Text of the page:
Maybe it’s a matter of adjustment, or maybe the band really do find their groove better as the album progresses, and it’s when they slow things down a bit as they do first on ‘Pub Licker’ and then on ‘Crossing Swords’ that things begin to feel rather more cohesive, and find FBC explore a territory that sounds like a trip-hop reimagining of Young Marble Giants.

The album’s closer marks another departure: the thirteen-minute ‘Bendy One’ starts out a low, slow semi-ambient work with a murky beat stuttering away like a fibrillating heart, and low in the mix before slowly taking form: the beat becomes ore solid, regular, insistent, and comes to dominate a vague wash of a droning backdrop which stretches and yawns and swells behind Kenedy’s soaring choral vocal. Somewhere along the way it emerges as a new ag stomper with a thumping tribal beat and some squirming electronics that bubble away in the background of some approximation of a celebratory sunset incantation.

The end product seems to be that of a band who are ideas-rich and unafraid to experiment, while still finding their feet and sense of direction. Despite its messier moments, which often boil down to execution as much as concept, it’s a bold debut, and never uninteresting or uninspired.

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FBC001_2020WPR_front

Christopher Nosnibor

Coaxial is one of a number of musical vehicles for musician and academic Benjamin J. Heal. For the uninitiated, it’s perhaps worth running some of his biographical information:

His prolific COWMAN project (2005-present) continues to plumb the depths of puerile noise-punk and a lo-fi trash aesthetic, following the footsteps of a more composed Hanatarash and early Boredoms. 2014’s acclaimed Tosokurui-no, under the pseudo-Japanese guise of Hitobashira-ni, illuminated the artistic potential found in exploring the limits of control and chaos in a band environment utilizing guitar, drums, synthesizer, sampler and gong. 2016’s The Brightness on Dead Water (as morimori) showcased contrasts between digital and analog, electric and acoustic, songs and sounds; nudging the chaotic themes of its predecessor into fields of more organic abstraction.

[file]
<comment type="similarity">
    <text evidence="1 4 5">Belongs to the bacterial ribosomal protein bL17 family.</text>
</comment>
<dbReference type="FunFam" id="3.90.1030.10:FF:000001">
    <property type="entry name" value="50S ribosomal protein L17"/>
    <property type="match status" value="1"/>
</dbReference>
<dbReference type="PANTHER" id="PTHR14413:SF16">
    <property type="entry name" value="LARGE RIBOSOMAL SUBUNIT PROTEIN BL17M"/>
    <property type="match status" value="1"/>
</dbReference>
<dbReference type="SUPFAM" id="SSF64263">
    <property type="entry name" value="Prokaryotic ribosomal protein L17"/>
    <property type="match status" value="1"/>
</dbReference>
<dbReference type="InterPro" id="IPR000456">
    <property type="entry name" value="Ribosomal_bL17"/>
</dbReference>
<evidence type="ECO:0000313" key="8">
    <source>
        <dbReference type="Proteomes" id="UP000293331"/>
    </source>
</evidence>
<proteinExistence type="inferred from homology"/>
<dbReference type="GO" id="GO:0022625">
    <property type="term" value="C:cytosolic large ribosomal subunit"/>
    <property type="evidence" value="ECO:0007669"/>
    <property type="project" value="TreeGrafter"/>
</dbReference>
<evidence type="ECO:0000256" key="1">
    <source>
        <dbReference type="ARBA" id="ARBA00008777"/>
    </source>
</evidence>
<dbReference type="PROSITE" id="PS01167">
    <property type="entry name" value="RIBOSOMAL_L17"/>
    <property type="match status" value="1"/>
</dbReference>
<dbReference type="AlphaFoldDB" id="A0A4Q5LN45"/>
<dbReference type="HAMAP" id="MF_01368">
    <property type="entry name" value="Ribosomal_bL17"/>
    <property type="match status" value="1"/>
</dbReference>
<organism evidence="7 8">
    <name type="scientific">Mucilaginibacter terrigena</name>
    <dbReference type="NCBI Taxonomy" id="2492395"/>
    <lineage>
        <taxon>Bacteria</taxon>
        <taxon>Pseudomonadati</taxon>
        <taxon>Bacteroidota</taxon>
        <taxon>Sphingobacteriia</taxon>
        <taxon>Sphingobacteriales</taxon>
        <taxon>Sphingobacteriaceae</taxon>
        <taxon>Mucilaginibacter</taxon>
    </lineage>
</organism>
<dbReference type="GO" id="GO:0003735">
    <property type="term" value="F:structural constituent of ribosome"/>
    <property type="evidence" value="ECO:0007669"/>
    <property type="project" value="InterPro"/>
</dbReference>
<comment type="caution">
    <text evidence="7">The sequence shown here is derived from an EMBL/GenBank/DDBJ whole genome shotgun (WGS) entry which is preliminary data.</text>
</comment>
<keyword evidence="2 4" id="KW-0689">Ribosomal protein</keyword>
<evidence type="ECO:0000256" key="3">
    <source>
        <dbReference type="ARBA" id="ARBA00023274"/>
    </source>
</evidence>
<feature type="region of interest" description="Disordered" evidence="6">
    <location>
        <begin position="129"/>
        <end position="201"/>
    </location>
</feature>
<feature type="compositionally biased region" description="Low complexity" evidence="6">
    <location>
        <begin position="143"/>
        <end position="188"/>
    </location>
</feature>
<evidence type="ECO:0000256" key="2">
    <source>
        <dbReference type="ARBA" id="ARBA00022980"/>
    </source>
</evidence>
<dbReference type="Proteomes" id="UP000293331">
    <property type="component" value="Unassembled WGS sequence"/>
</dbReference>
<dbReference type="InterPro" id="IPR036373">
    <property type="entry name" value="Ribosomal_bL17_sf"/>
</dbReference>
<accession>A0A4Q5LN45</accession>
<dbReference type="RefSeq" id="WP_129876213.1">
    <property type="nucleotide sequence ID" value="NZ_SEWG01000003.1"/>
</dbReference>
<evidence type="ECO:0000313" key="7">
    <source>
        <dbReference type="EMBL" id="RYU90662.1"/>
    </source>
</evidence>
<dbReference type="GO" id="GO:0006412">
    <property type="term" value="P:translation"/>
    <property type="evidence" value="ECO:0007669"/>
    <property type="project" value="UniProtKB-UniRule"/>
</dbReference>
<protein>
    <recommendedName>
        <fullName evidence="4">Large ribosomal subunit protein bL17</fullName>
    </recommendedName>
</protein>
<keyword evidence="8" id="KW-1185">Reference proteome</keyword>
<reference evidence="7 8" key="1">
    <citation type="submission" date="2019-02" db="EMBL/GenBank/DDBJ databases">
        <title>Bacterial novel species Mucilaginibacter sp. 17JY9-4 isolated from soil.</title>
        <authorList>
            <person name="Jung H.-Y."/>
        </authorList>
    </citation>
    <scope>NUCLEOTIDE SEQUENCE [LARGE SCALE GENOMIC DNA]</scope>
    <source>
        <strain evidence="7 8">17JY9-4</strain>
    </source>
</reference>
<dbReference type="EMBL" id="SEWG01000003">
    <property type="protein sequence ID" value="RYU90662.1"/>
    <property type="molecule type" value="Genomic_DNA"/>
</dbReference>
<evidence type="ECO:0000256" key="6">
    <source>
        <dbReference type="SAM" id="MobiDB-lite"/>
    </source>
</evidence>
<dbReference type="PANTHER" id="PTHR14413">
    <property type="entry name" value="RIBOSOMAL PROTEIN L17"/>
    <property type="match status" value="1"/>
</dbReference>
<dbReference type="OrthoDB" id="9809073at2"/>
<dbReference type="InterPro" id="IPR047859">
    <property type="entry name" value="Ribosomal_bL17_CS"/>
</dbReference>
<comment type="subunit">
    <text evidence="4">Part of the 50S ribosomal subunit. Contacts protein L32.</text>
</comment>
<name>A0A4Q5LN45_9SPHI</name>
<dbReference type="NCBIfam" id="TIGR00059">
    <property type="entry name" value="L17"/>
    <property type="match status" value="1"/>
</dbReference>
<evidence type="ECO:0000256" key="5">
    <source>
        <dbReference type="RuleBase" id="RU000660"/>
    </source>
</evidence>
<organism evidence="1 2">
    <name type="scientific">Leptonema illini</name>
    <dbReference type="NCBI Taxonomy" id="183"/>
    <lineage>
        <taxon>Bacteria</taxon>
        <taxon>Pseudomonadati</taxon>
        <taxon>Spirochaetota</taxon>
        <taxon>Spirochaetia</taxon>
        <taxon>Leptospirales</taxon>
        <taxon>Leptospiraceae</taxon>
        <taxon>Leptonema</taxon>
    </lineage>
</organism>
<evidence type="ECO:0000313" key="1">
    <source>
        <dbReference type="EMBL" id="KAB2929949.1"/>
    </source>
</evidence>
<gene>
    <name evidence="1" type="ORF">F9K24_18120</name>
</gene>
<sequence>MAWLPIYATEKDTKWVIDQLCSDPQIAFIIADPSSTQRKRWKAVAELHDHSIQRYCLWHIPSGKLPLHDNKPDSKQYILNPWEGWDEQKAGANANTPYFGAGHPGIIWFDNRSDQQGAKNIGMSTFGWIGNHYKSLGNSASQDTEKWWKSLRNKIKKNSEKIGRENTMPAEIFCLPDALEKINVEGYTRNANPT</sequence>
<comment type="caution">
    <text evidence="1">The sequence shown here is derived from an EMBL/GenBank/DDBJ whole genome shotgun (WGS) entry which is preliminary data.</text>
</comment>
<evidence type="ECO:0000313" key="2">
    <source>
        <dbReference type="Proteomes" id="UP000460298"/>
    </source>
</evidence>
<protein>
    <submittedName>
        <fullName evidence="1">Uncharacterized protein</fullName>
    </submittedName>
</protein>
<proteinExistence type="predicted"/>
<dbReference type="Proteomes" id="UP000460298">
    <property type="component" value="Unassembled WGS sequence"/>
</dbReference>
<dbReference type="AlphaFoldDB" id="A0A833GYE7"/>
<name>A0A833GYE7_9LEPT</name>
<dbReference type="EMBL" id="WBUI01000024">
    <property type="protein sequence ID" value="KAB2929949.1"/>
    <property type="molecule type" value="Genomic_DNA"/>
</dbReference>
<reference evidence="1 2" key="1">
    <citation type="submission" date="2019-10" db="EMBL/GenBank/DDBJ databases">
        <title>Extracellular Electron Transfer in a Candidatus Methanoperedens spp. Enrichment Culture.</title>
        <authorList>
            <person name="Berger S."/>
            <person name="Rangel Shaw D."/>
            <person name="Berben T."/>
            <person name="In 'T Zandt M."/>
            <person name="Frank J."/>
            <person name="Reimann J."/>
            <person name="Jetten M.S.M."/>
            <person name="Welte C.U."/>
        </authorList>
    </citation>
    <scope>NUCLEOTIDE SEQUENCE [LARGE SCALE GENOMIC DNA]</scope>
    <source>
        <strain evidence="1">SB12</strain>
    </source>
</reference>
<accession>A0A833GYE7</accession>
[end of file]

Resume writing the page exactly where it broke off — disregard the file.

Coaxial represents the outlet for his explorations in instrumental electronica, and on Neo/ism there’s humour and wordplay not just in the song titles, but in the compositions themselves. This is apt, given that the Neoist art movement was largely satirical in its purpose, revelling in the depthlessness of postmodernism, and sometimes defined as ‘a prefix and a suffix with nothing in between’. Accordingly, the atmosphere on Neo/ism is denser than its light and airy predecessor, Ear Kites I (2018), but rather less heavy and sinister than 2017’s Reductio ad Absurdum.

It’s a vintage organ synth sound and even more vintage drum machine track that kicks starts the album with the seven-minute ‘Homobile’ (geddit? Linguistics jokes are always a nonstop laughriot). It lands between chillwave and krautrock, but some subtly de-synced chord changes have a vaguely disorientating effect at the start, before tapering off towards semi-ambience around halfway through and the beats dissolve to vapour.

‘Jocks v. Cocks’ is all about the juxtaposition: the track goes harder on the percussion, while the bubbling synths warp and twist, before ‘The Gay Gun’ plunges deeper into bloopy robotix territory, a melting pot of textures and tones swimming in a kind of sonic Brownian motion. ‘The Lonesome Onanist’ goes darker, and Heal’s application of long, grating drone notes that defines many of the tracks on Neo/ism is very much at the fore here.

There are strong technoindustrial elements in the mix, but then there’s a lot going on throughout, often simultaneously. Moreover, the composition seem to become increasingly strange and dislocated as the album progresses: ‘Homocrcy’ marks the mid-point with some spaced-out, space-age dubtronica, ‘Pink Noise’ crackles and pops in a time-shifting microtonal explosion, and ‘Gay Baby’ sounds like it should have featured on the soundtrack to an episode of Nathan Barley.

This all perhaps leads to the question of how serious any of this is, which in turn leads to the question of whether or not it actually matters whether or not the intent is parodic: one can’t hear intent in a recording, and can only engage with the contents of the recording itself. Given the way in which the sound of Neo/ism is characterised by contrast and variance, the experience elicits no one response, but many. And it’s quite a groove.